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In this Friday Aug. 26, 2011 photo, Fresno County School Superintendent Larry Powell poses for a photo in his office, in Fresno, Calif. Powell is forgoing $800,000 in compensation over the next three years of his term. Until his term expires in 2015, Powell will run 325 schools and 35 school districts with 195,000 students, all for less than a starting California teacher earns. As he prepares for retirement, he wants to ensure that his pet projects survive California budget cuts. (AP Photo/Tracie Cone)

Every once in a while a news story comes along that restores our faith in the basic goodness of humanity. The story of Fresno County School Superintendent Larry Powell is just such a case.

If you missed the story, Powell is forgoing nearly $800,000 worth of salary due him over the next three years because his districts, like all others, are strapped for cash.

This editorial space has often critically detailed cases of public employees -- nearly always the high-ranking ones -- manipulating the state's or a county's generous retirement rules to generate lavish retirement payments.

Powell is manipulating those rules, too, but he is doing so in a very different way.

Instead of using the rules to pad an already very comfortable retirement, Powell is using those same rules to help fund some of the important programs that would otherwise be on the budget chopping block.

The 63-year-old Powell is responsible for 325 schools in 35 school districts with more than 195,000 students. And, for the next three years, he will be paid less in salary to run them than a starting teacher earns.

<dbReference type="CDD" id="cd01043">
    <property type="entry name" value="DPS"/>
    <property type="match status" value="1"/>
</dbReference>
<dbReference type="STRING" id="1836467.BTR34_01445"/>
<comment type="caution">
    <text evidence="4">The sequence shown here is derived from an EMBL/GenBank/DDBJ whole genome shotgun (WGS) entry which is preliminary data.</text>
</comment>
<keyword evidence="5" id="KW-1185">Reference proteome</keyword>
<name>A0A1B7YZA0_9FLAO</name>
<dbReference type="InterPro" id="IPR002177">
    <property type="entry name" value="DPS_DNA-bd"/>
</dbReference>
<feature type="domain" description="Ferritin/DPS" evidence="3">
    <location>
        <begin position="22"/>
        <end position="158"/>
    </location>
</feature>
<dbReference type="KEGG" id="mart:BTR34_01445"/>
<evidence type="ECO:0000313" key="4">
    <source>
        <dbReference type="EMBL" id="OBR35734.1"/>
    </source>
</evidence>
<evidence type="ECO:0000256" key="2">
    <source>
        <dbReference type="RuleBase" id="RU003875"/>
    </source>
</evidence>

The district is contracted to pay Powell roughly $288,000 a year through 2015. But Powell decided that some of the projects he holds dear are more important to him than money. So he officially retired, thus allowing him to draw his on six-figure retirement. He was then rehired at $31,000 a year with no benefits.


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Because his salary comes out of the district's discretionary budget, for the next three years he will be able to steer the money he is giving up to programs for kindergarten and preschool, the arts and a pet project that steers B and C students into college by teaching them how to take notes and develop strategy skills.

"How much do we need to keep accumulating?" asked Powell, who is also an ordained Baptist minister. "There's no reason for me to keep stockpiling money."

The cynical among us will ask if this is some kind of publicity stunt. Hardly. His move was so low-key that word of it took four days after the school board meeting to reach the community. No news releases or self-congratulatory pats on the back.

Powell, who started teaching as a high school civics teacher, moved into school administration and became deputy superintendent. He was appointed to his current job before running for the office in 2006.

He serves on the board of a national anti-bullying group that sprang from the Columbine High shootings in 1999. He has made anti-bullying programs a personal mission and he will likely steer some of the money toward those programs.

Powell said that he and his wife were sickened by the scandalous salaries and benefits exposed by the Los Angeles Times in the Southern California city of Bell.

"It's hard to believe that someone in the public trust would do that to the public," Powell said. "My wife and I asked ourselves 'What can we do that might restore confidence in government?'"

We think the Powells certainly are taking an impressive first step in that direction.